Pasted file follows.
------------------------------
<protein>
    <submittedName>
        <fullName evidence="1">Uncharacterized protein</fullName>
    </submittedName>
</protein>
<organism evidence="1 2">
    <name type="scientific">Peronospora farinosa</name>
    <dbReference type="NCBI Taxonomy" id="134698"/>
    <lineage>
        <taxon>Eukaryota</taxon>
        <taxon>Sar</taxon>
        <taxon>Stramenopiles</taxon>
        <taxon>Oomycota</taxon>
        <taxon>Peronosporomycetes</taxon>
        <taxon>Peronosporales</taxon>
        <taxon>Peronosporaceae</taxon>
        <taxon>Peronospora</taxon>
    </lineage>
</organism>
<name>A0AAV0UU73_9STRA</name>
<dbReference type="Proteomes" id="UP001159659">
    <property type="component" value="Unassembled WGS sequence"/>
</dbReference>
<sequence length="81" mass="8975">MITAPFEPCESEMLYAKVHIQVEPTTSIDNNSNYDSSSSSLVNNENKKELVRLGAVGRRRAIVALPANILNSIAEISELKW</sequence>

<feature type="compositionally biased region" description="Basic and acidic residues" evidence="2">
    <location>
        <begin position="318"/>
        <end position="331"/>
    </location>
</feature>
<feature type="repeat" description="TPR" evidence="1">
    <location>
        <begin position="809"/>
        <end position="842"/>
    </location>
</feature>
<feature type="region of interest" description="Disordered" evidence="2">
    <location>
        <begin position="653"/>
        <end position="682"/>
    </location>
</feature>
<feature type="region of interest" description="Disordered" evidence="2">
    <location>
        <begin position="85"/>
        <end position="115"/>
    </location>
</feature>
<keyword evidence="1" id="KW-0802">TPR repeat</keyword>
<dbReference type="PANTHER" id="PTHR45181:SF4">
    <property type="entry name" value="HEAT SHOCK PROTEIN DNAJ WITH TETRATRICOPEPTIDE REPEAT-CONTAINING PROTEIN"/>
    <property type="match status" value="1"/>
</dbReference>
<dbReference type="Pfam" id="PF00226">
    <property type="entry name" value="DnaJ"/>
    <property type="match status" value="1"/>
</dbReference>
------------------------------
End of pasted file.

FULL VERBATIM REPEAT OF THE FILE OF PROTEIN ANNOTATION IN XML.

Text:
<protein>
    <submittedName>
        <fullName evidence="1">Uncharacterized protein</fullName>
    </submittedName>
</protein>
<organism evidence="1 2">
    <name type="scientific">Peronospora farinosa</name>
    <dbReference type="NCBI Taxonomy" id="134698"/>
    <lineage>
        <taxon>Eukaryota</taxon>
        <taxon>Sar</taxon>
        <taxon>Stramenopiles</taxon>
        <taxon>Oomycota</taxon>
        <taxon>Peronosporomycetes</taxon>
        <taxon>Peronosporales</taxon>
        <taxon>Peronosporaceae</taxon>
        <taxon>Peronospora</taxon>
    </lineage>
</organism>
<name>A0AAV0UU73_9STRA</name>
<dbReference type="Proteomes" id="UP001159659">
    <property type="component" value="Unassembled WGS sequence"/>
</dbReference>
<sequence length="81" mass="8975">MITAPFEPCESEMLYAKVHIQVEPTTSIDNNSNYDSSSSSLVNNENKKELVRLGAVGRRRAIVALPANILNSIAEISELKW</sequence>

<feature type="compositionally biased region" description="Basic and acidic residues" evidence="2">
    <location>
        <begin position="318"/>
        <end position="331"/>
    </location>
</feature>
<feature type="repeat" description="TPR" evidence="1">
    <location>
        <begin position="809"/>
        <end position="842"/>
    </location>
</feature>
<feature type="region of interest" description="Disordered" evidence="2">
    <location>
        <begin position="653"/>
        <end position="682"/>
    </location>
</feature>
<feature type="region of interest" description="Disordered" evidence="2">
    <location>
        <begin position="85"/>
        <end position="115"/>
    </location>
</feature>
<keyword evidence="1" id="KW-0802">TPR repeat</keyword>
<dbReference type="PANTHER" id="PTHR45181:SF4">
    <property type="entry name" value="HEAT SHOCK PROTEIN DNAJ WITH TETRATRICOPEPTIDE REPEAT-CONTAINING PROTEIN"/>
    <property type="match status" value="1"/>
</dbReference>
<dbReference type="Pfam" id="PF00226">
    <property type="entry name" value="DnaJ"/>
    <property type="match status" value="1"/>
</dbReference>